Penalties for importing presumed antique ivory carvings to Canada?
December 25, 2013 5:10 PM Subscribe
An xmas present may be made of an animal controlled by CITES. I'm struggling through the ethical dilemma of whether to even keep it - respectful insight welcome - but am now wondering what the legal ramifications might be of even trying to bring it home.
posted by anonymous to Law & Government (9 answers total) 2 users marked this as a favorite
I live in Canada and am visiting relatives in Europe (within the Schengen Area) and was given a very beautiful carving by a local relative while at theirs for the day. There's a substantial language barrier, but the translation was that it is either ivory or rhinoceros horn (translating relative couldn't be sure, and I didn't press at the time as I was in a bit of a daze) and was acquired in an antique sale. Only as we were on our way back did it occur to me that that isn't really a thing that is sold at this point and I started looking into relevant restrictions; sure enough, they are substantial and I wholly agree with trying to prevent the poaching of these animals. Still trying to decide whether I even want to keep it, but apart from that can find no information of the impact of these restrictions on individuals like myself.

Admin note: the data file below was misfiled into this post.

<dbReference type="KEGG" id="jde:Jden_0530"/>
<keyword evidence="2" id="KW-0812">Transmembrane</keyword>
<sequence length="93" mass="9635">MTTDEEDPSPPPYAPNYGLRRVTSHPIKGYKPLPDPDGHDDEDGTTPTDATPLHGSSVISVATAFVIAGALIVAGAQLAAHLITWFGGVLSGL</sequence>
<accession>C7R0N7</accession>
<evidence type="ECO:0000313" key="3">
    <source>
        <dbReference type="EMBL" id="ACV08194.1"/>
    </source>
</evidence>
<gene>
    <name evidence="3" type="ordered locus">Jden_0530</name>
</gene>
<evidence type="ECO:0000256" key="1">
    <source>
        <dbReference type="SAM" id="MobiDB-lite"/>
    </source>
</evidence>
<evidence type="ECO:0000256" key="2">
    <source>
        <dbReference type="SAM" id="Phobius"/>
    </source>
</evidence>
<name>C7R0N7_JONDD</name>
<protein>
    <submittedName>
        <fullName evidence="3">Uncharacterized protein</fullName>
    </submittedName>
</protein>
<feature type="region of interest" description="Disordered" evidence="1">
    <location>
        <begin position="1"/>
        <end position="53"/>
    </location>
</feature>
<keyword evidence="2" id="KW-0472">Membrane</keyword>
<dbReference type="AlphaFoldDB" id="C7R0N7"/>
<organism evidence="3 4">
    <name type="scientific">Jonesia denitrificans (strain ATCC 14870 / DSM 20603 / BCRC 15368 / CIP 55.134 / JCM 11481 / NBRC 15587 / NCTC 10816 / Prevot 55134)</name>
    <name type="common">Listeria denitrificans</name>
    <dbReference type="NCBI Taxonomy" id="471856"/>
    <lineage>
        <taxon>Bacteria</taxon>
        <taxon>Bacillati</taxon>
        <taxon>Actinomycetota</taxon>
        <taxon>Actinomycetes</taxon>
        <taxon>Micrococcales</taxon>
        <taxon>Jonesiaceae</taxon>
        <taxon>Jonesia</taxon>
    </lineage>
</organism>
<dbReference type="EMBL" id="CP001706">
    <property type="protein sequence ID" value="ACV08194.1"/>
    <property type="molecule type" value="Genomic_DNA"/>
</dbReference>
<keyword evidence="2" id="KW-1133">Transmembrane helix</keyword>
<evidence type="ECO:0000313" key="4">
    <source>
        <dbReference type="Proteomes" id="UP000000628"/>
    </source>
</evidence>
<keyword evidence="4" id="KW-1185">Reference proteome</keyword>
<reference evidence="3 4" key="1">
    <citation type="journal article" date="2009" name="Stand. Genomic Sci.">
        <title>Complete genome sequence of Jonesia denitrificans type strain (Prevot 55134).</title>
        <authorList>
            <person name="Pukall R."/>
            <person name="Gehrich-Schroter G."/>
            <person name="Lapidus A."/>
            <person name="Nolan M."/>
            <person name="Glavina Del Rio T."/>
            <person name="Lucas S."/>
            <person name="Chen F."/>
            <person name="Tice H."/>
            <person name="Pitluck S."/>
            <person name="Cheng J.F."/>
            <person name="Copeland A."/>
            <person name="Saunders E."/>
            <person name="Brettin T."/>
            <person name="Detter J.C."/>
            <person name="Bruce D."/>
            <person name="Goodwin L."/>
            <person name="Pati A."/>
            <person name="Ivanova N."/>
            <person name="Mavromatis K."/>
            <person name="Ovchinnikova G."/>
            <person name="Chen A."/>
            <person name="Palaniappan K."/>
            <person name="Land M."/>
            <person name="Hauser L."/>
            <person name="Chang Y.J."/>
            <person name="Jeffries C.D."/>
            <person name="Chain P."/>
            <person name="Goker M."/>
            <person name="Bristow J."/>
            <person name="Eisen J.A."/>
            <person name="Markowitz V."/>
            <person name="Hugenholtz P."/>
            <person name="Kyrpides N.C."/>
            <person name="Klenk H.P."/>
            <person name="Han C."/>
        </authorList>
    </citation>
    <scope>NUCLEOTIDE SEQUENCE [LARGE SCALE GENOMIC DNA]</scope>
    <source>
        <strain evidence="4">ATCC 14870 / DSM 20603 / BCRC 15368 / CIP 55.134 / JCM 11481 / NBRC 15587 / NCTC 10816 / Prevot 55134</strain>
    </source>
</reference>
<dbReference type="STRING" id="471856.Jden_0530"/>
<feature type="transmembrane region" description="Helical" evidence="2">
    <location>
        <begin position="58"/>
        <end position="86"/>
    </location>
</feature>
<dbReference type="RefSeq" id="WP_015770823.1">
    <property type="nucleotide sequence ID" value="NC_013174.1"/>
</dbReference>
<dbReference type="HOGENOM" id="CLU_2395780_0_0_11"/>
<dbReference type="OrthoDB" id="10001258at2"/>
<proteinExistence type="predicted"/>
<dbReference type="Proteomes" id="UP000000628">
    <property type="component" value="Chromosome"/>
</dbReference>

I have no way to date the item but the base is of a dense wood unusual to me and nothing about it seems all that recent. I am uncertain the piece itself is real, though it feels quite unlike any plastic I know. I have absolutely no idea of its value. Zero paperwork was provided with it.
Have there been any known fines/prosecutions against individuals bringing single items of either horn or ivory into Canada or countries with a similar "attitude", especially from Europe, and particularly where there is no clear way to tell whether it is pre- or post-treaty? Advice on ways to date the piece or determine its authenticity would also be welcome!